The Prevalence of Blood Offenses Among Children and Adolescents
Children and youth start a few times and the so-called. blood offenses, i.e. inflict bodily harm on comrades until murder. Fights between children are an everyday occurrence that can be an expression of children’s aggression, but also a consequence of a harmless children’s quarrel. It is an exceptional occurrence that a child intentionally inflicts a serious bodily injury on another child or adult or even kills him. Yet the case of a 5-year-old girl who, out of jealousy, slaughtered her sister in a cradle with a knife is known from court records; or the case of a 13-year-old boy who killed his alcoholic father with an ax who abused his mother on a daily basis.
Understanding the Motivations for Violent Behavior in Young People
Blood crimes are more common in adolescents. Rough physical aggression usually serves “guys”, i.e. very insecure, disappointed, disoriented in life, in an attempt to realistically affirm failed young men to show themselves and others that they are still worth something. Attempts at affirmation by brute force are, in fact, always a sign of cowardice and life capitulation. Such motivated forms of young people’s behavior include various types of attacks on peaceful passers-by in secluded streets, attacks on lonely loving couples, group intrusions into “dancers”, provoking fights at youth parties, and the like. With such outbursts, young bullies clearly show how envious they are of their peers who know how to behave in a normal way.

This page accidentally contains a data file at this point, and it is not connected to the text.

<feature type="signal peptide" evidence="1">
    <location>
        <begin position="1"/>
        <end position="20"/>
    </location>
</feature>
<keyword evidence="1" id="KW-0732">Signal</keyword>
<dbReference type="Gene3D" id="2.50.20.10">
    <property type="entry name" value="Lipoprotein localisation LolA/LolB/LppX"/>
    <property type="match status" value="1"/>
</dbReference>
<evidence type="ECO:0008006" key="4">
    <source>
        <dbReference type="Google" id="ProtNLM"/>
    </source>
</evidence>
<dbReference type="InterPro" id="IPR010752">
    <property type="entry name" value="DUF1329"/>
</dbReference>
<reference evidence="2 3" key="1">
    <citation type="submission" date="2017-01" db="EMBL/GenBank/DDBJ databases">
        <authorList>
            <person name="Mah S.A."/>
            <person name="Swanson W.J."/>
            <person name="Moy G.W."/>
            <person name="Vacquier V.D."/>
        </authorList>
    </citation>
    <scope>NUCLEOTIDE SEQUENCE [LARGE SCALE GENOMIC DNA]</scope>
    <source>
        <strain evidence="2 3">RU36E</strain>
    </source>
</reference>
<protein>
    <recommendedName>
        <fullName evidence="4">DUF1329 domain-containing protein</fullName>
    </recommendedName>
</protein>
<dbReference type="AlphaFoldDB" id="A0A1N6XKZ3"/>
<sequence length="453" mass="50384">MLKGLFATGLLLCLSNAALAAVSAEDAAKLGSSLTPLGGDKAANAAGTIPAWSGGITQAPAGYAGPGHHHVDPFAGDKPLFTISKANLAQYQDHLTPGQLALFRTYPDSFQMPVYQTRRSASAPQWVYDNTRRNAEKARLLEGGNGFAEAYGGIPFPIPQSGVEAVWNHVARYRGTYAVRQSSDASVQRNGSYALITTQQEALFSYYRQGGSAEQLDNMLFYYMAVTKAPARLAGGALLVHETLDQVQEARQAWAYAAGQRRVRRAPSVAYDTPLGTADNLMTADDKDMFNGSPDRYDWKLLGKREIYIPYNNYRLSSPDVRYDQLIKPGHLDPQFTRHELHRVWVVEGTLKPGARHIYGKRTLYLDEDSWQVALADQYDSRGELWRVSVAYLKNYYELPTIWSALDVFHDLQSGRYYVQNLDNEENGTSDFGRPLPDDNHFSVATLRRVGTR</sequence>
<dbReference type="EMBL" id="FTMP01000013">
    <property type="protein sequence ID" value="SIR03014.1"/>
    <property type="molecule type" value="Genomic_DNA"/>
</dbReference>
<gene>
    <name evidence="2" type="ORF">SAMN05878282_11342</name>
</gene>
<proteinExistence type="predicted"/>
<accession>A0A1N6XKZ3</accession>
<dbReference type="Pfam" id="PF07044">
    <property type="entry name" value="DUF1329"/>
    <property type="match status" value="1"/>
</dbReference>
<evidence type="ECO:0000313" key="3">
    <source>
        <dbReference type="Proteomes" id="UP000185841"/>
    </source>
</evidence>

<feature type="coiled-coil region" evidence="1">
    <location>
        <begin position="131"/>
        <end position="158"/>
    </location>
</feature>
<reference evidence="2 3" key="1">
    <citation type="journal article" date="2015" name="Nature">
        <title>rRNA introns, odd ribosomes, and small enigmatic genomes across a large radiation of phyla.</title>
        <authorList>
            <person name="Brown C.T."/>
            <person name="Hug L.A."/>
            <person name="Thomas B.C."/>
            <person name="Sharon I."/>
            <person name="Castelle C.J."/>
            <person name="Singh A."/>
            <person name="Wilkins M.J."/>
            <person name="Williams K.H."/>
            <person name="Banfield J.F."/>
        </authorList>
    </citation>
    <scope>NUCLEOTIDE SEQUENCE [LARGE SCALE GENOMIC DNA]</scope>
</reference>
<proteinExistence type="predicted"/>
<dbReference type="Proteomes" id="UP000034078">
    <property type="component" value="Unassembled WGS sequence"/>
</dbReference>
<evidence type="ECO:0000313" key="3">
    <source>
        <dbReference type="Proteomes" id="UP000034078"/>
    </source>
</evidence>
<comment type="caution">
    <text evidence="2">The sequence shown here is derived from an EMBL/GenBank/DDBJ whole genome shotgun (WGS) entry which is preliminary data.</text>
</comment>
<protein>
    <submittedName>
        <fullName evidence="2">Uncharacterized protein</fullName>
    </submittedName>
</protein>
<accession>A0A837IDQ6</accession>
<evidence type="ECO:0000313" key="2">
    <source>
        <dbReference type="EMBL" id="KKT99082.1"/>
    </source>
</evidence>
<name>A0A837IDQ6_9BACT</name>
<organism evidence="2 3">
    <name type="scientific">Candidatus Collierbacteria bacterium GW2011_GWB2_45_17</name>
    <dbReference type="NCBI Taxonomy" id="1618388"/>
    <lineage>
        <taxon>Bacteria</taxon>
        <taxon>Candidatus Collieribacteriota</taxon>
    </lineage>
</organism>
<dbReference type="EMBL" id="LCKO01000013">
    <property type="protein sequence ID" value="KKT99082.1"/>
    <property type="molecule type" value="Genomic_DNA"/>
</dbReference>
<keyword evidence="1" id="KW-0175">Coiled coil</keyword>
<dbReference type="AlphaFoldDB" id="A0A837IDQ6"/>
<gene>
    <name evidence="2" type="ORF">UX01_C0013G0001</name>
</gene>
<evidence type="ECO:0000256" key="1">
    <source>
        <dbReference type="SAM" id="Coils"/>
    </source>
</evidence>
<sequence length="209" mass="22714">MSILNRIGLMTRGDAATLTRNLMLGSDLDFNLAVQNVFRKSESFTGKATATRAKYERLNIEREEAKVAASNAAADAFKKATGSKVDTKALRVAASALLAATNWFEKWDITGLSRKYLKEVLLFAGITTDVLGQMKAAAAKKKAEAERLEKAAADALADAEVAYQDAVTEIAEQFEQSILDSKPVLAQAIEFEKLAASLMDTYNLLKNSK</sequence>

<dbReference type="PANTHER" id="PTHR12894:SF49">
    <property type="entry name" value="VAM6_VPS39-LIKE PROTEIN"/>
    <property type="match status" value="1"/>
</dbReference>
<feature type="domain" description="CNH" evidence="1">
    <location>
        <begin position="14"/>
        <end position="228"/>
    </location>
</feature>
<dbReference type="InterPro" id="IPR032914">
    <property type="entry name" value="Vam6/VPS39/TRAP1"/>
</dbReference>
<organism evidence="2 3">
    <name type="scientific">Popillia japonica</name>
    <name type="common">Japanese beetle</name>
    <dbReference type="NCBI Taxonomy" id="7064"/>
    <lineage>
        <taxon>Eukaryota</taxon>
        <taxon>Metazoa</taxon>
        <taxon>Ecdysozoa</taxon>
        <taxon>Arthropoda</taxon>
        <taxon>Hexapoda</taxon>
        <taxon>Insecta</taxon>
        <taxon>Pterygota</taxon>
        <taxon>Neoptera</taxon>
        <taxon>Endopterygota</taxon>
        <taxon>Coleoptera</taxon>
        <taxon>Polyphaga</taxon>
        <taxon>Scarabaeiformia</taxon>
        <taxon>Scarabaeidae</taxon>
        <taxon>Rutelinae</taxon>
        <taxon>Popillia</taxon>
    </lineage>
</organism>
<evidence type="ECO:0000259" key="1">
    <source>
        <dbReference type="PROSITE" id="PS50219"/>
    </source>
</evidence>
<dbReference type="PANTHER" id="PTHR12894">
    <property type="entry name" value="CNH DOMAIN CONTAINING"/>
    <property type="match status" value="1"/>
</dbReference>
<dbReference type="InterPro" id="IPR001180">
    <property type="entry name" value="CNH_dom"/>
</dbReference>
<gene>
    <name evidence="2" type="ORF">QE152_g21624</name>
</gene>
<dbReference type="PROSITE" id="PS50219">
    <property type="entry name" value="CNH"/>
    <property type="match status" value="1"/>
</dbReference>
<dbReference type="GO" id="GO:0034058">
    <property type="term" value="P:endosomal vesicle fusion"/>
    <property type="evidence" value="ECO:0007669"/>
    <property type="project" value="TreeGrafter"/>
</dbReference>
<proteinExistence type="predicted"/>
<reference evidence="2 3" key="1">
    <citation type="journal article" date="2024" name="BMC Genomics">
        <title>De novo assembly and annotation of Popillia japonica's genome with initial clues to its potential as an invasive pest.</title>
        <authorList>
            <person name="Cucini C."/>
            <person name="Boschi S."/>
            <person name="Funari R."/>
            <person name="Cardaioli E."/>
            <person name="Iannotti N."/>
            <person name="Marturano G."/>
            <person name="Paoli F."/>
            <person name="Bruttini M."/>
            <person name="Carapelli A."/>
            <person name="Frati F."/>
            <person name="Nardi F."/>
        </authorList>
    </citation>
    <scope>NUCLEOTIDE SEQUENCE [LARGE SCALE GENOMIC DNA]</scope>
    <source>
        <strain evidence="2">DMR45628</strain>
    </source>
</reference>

The Case of Josh: A Psychiatric Examination of a Young Offender
The case of young Josh will show us the motivation for the violent behavior of some young people. Returning home at night drunk, Josh and several friends caused a fight with a tram conductor and seriously injured him. He came before a juvenile court. Here is an excerpt from a psychiatric examination that we prepared for the needs of the court during the discussion of measures for the re-education of a young offender.
The Impact of Upbringing on the Development of Juvenile Delinquency
“Josh’s mental traits are largely the result of the boy’s wrong upbringing from the beginning of his life. When he was a small child, his parents did not have enough time for him, so the boy was left to raise foreign people in the nursery and kindergarten. In these circumstances, he did not have enough opportunities for a more intense identification with his educators, so he could not build a strong, resilient personality. When he was with his parents, his father cared very little for him and did not show much emotional warmth for him. This is the reason why the boy could not emotionally connect with his father in a positive sense, but developed a certain aversion to his father’s personality.”
Breaking the Vicious Circle: Preventing the Further Development of Delinquency in Children and Adolescents.
When one considers the various cases of juvenile delinquency, one gets the impression that Bovet is right when he says that the common and basic motive of all forms of delinquent behavior of young people is a strong sense of insecurity. This emotion draws the youth deeper and deeper into the vicious circle: fear – aggression – guilt – fear – aggression. Therefore, to prevent the further development of delinquency in children and youth means to break this vicious circle.